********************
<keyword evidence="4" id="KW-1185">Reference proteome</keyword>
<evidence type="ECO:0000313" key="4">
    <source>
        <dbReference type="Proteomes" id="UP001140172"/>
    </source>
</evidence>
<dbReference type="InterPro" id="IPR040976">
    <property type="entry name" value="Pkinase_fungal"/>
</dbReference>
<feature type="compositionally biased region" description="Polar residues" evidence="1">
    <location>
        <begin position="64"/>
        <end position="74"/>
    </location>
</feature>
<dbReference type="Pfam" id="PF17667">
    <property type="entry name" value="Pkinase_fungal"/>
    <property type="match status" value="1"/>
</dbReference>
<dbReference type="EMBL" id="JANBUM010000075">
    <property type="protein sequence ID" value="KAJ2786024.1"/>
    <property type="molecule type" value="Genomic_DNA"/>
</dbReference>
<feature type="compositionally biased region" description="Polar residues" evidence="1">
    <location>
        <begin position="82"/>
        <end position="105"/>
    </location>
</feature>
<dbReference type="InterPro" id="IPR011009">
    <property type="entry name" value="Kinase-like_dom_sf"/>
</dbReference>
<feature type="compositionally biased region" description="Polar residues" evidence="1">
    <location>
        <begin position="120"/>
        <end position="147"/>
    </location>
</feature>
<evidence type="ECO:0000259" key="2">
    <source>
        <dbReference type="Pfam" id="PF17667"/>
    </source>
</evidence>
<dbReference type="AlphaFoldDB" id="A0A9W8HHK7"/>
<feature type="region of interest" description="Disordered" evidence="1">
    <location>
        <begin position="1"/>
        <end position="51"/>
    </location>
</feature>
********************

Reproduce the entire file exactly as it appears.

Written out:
<keyword evidence="4" id="KW-1185">Reference proteome</keyword>
<evidence type="ECO:0000313" key="4">
    <source>
        <dbReference type="Proteomes" id="UP001140172"/>
    </source>
</evidence>
<dbReference type="InterPro" id="IPR040976">
    <property type="entry name" value="Pkinase_fungal"/>
</dbReference>
<feature type="compositionally biased region" description="Polar residues" evidence="1">
    <location>
        <begin position="64"/>
        <end position="74"/>
    </location>
</feature>
<dbReference type="Pfam" id="PF17667">
    <property type="entry name" value="Pkinase_fungal"/>
    <property type="match status" value="1"/>
</dbReference>
<dbReference type="EMBL" id="JANBUM010000075">
    <property type="protein sequence ID" value="KAJ2786024.1"/>
    <property type="molecule type" value="Genomic_DNA"/>
</dbReference>
<feature type="compositionally biased region" description="Polar residues" evidence="1">
    <location>
        <begin position="82"/>
        <end position="105"/>
    </location>
</feature>
<dbReference type="InterPro" id="IPR011009">
    <property type="entry name" value="Kinase-like_dom_sf"/>
</dbReference>
<feature type="compositionally biased region" description="Polar residues" evidence="1">
    <location>
        <begin position="120"/>
        <end position="147"/>
    </location>
</feature>
<evidence type="ECO:0000259" key="2">
    <source>
        <dbReference type="Pfam" id="PF17667"/>
    </source>
</evidence>
<dbReference type="AlphaFoldDB" id="A0A9W8HHK7"/>
<feature type="region of interest" description="Disordered" evidence="1">
    <location>
        <begin position="1"/>
        <end position="51"/>
    </location>
</feature>